The life of Fanny Brice, famed comedienne and entertainer of the early 1900s. We see her rise to fame as a Ziegfield girl, subsequent career and her personal life, particularly her relationship with Nick Arnstein.
Matchmaker Dolly Levi travels to Yonkers to find a partner for "half-a-millionaire" Horace Vandergelder, convincing his niece, his niece's intended, and his two clerks to travel to New York City along the way.
In an Ashkenazic shtetl in Poland, Yentl Mendel is the boyishly klutzy daughter and only child of long widowed Rebbe ("Talmud Teacher") Mendel, who teaches Talmud (a codification of Jewish Law) to local boys - and to Yentl, but secretly because girls were not allowed to learn the law in those days. When her father dies, Yentl is all alone in the world. She takes the momentous decision to leave the village and - disguised as a boy and calling herself by the name of her late brother, Anshel - seeks and gets admitted to a Yeshiva, to study the texts, traditions, subtleties and complexities of Torah, Talmud, etc. She befriends Avigdor who is engaged to Haddas, but her family discovers his brother committed suicide so they call off the wedding (in case Avigdor possesses the same madness). Anshel then finds "him"-self in the awkward position of being called into service as substitute bridegroom, so that the wedding can go ahead and Haddas will have a husband. It is a marriage that never ... Written by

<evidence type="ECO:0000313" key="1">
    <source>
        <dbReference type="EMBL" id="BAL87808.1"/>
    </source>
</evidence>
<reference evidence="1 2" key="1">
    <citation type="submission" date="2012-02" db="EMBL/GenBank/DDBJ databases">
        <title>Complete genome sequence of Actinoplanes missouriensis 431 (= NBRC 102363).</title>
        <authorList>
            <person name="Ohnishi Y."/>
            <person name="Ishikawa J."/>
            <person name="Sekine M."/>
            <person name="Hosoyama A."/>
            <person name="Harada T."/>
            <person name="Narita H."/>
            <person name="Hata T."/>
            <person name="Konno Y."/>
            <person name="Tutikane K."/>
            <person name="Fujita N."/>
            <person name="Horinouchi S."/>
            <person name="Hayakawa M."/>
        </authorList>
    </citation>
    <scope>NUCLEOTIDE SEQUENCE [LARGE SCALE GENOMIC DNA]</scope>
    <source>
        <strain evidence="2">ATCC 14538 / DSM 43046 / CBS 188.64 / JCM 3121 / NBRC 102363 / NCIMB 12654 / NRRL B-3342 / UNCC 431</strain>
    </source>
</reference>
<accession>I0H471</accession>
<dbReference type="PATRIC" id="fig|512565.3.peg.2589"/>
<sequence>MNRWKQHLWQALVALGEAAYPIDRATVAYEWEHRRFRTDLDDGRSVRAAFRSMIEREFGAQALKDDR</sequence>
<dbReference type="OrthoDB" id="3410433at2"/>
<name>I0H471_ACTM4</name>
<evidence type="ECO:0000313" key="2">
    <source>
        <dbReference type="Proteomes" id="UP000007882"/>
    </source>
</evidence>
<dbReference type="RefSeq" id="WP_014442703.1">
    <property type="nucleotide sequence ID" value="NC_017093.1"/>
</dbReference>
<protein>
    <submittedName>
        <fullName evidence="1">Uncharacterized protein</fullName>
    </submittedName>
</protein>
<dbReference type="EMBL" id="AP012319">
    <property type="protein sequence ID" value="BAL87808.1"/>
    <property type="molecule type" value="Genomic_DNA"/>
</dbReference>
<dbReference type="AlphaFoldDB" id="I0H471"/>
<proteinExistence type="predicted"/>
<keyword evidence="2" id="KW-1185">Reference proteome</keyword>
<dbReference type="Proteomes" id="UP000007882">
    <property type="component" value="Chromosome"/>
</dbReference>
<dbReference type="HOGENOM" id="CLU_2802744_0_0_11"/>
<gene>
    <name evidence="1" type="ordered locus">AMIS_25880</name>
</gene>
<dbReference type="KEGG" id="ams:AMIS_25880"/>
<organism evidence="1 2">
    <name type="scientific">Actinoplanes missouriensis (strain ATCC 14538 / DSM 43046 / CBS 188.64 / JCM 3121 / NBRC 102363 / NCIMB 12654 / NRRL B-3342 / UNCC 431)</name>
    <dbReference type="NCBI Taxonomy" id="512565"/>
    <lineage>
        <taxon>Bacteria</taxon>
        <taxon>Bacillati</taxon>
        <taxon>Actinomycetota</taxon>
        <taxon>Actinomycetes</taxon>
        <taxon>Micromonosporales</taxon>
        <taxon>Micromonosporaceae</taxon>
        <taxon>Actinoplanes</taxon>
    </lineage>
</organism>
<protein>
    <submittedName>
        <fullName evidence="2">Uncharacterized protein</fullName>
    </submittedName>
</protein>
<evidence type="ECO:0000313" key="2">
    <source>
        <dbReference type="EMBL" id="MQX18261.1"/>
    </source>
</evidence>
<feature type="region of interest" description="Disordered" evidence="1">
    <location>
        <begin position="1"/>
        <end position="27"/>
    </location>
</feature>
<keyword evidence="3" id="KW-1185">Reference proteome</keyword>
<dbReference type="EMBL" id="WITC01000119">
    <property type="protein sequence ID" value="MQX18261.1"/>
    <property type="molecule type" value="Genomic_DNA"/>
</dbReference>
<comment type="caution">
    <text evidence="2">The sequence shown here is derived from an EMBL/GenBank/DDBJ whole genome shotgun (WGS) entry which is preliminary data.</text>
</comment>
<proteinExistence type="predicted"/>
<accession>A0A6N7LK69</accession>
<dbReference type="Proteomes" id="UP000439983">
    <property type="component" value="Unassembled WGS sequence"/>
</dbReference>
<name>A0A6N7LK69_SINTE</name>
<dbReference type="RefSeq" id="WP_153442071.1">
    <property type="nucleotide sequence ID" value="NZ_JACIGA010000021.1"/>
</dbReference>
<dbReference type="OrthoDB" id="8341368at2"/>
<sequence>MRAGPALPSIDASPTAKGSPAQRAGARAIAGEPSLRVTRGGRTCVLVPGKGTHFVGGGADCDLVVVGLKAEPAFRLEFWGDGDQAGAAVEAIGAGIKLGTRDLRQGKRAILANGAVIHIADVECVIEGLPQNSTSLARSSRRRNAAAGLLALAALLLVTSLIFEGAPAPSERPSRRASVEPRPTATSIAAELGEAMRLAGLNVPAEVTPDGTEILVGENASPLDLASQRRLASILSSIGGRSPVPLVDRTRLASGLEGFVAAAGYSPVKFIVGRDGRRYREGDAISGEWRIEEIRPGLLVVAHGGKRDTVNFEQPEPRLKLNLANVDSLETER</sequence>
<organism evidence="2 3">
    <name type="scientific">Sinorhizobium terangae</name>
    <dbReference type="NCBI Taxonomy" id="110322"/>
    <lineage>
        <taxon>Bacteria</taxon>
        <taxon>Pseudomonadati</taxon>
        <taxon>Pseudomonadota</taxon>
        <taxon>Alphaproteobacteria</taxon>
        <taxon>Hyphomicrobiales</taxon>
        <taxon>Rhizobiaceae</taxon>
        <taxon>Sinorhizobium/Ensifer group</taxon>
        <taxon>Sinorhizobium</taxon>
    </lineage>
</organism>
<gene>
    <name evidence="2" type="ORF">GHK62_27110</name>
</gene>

Yentl's character was meant to be a 17 year old girl, Steisand was 40 when she played her. See more »
When Yentl sings "Papa, Can You Hear Me?" her glasses are laid down in front of her. They have modern temple and ear pieces. In other scenes Yentl's glasses are the old-fashioned, wrap-around-the-ear-style glasses. See more »
Babs directed and starred in this matza ball soup about a Jewish chick (Babs) who goes incognito as a boy (not a far stretch) so she can get an education at an all-male school.
Unintentional humor abounds including Babs' easy transformation into a guy (since she looks like a guy anyway), her penchant to sing too many songs about being Jewish, the inevitable boredom resulting from an ultimately weak script, and the moment when Babs' new male schoolmate playfully throws her to the ground, gets on top of 'him', and looks lovingly into 'his' eyes . . . . . eeeeewww!
Strictly for Streisand fans and bored sacrificial chickens.
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